A new Eliza

This is a beautifully made Eliza and beats any of my efforts. I am very taken with the pouring lip on the bucket and the way this space has been cleverly used to store the electrical bibs and bobs.

This Eliza has two wavelengths, and has a switch to flick from one to the other. Very very nicely made.

Many thanks to the maker and Eliza-owner for letting me post these great photos.

The two wavelengths have been squeezed into every available space.

The pouring lip has been cleverly usedOn the red wavelength. Beautiful colour!

And the near-infrared wavelength. You can only just see it as it is on the edge of visible light. But it will be felt!

A southern Eliza

A flowerpot was the inspiration.


It was cut down and turned into a very effective light hat.


It is so good to hear about the increasing population of Eliza light hats, and variations of Eliza light hats.

A number of people have made contact to say that taking on the task of making such a bizarre device was a challenge.

But having started, often with huge trepidation, it was not as difficult as it initially seemed.

The sense of achievement was itself therapeutic. And wearing a DIY Eliza gives enlightenment and amusement.

All power to DIY, eh?

Photobiomodulation – what is it?

Photobiomodulation, shortened to PBM, is defined as the use of low level red and near-infrared light on the body. The intention is not to hear or burn the tissues, but to give a bigger dose than you would get from just sitting in the sunshine. 

PBM is also called LLLT (low level light/laser therapy).

Reading medical journal articles is like doing battle with a big dictionary. Lots of polysyllabic words, and lots of abbreviations.

Photobiomodulation, shortened to PBM, is defined as the use of low level red and near-infrared light on the body. The intention is not to heat or burn the tissues, but to give a bigger dose than you would get from just sitting in the sunshine.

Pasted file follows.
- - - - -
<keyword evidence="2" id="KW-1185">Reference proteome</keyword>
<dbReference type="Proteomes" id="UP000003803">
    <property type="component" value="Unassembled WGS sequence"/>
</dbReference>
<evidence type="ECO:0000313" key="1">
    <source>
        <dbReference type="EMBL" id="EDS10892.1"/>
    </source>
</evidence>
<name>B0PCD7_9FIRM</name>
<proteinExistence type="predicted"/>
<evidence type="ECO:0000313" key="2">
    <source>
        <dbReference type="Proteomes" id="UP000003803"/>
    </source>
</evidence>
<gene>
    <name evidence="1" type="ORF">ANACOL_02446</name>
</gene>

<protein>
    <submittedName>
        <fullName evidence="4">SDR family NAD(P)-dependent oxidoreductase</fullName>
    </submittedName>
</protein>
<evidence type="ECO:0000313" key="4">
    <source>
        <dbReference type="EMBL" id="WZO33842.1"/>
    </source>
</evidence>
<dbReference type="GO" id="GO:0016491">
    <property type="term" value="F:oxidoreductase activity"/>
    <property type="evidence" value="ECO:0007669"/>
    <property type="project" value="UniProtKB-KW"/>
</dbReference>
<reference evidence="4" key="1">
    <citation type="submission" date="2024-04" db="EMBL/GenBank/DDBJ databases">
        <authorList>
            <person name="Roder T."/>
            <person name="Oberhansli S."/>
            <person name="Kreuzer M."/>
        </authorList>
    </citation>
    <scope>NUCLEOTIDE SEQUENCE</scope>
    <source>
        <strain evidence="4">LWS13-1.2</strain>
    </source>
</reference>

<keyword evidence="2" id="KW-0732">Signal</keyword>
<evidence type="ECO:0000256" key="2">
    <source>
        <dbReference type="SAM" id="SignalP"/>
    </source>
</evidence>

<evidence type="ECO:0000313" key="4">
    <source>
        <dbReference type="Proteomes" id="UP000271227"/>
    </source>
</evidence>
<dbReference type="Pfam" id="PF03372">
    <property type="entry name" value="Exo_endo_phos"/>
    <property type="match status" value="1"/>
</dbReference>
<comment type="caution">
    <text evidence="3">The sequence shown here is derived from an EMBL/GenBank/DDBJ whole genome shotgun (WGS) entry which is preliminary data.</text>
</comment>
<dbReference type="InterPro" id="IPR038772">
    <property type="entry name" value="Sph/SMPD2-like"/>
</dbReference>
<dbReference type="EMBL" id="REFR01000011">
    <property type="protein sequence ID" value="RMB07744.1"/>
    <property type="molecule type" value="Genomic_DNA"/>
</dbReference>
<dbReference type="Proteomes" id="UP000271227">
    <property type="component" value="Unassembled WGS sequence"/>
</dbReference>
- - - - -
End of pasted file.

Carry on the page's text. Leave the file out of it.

PBM is also called LLLT (low level light/laser therapy). The very earliest experiments used laser lights, but it has now been realised that LED lights are just as good, and in some ways, better than lasers. Laser light is coherent, meaning that it is in a highly concentrated beam and doesn’t scatter. This is fine if you know exactly where to point it. LED lights are non-coherent, meaning that they happily scatter. When you don’t have a specific target then this is the best approach. As well, there is good evidence that the more that the head is bathed in red/infrared light, the deeper the penetration of the light. So LED lights are increasingly selected for PBM research – it helps that they are cheaper and easier to use.

Red and near-infrared light works in two ways – the direct effect and the indirect effect.  In some articles, the term “systemic” is used instead of “indirect”. For those who use Eliza light hats, the indirect or systemic effect is working hard, but there is some direct effect as some of the light will penetrate into the top of the brain tissue.

I’m attaching an article January 2017 called Photobiomodulation and the brain: a new paradigm by Madison Hennessy and Michael Hamblin.

download here

It covers the new research areas in PBM, and gives some interesting summaries of the findings to date.